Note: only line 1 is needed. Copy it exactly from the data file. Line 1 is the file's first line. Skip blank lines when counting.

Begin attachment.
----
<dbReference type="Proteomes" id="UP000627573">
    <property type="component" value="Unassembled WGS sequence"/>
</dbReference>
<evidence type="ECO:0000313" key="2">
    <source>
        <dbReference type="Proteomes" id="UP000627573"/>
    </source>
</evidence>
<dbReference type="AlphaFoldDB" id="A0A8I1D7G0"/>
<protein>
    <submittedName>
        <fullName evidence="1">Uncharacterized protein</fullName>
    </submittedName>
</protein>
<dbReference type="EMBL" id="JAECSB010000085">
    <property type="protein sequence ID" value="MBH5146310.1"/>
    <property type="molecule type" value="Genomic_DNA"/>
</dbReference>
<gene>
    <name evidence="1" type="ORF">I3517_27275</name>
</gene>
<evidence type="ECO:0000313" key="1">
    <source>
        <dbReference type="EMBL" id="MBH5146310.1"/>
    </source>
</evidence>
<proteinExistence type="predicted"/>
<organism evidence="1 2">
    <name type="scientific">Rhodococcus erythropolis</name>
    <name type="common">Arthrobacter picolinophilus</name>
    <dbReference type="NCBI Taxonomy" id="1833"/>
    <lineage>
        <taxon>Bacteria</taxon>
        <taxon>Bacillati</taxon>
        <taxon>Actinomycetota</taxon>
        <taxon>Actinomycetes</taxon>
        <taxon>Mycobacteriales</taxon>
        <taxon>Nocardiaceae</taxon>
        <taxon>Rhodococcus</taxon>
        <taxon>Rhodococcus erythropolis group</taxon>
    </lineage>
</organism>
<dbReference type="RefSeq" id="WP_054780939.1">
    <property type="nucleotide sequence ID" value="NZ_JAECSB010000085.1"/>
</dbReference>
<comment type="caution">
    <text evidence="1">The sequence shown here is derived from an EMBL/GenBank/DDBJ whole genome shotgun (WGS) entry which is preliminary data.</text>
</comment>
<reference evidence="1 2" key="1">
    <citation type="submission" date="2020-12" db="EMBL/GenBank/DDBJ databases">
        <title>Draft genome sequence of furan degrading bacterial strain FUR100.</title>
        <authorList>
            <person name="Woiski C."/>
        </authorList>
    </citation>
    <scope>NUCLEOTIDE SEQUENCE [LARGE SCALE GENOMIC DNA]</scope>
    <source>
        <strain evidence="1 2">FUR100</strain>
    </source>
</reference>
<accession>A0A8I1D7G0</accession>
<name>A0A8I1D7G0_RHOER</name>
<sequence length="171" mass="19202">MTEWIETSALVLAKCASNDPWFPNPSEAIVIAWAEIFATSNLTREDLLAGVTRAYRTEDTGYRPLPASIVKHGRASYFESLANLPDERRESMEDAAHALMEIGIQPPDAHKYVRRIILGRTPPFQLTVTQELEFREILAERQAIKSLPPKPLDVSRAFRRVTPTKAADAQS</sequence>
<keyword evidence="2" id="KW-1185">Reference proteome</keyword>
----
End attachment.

<dbReference type="Proteomes" id="UP000627573">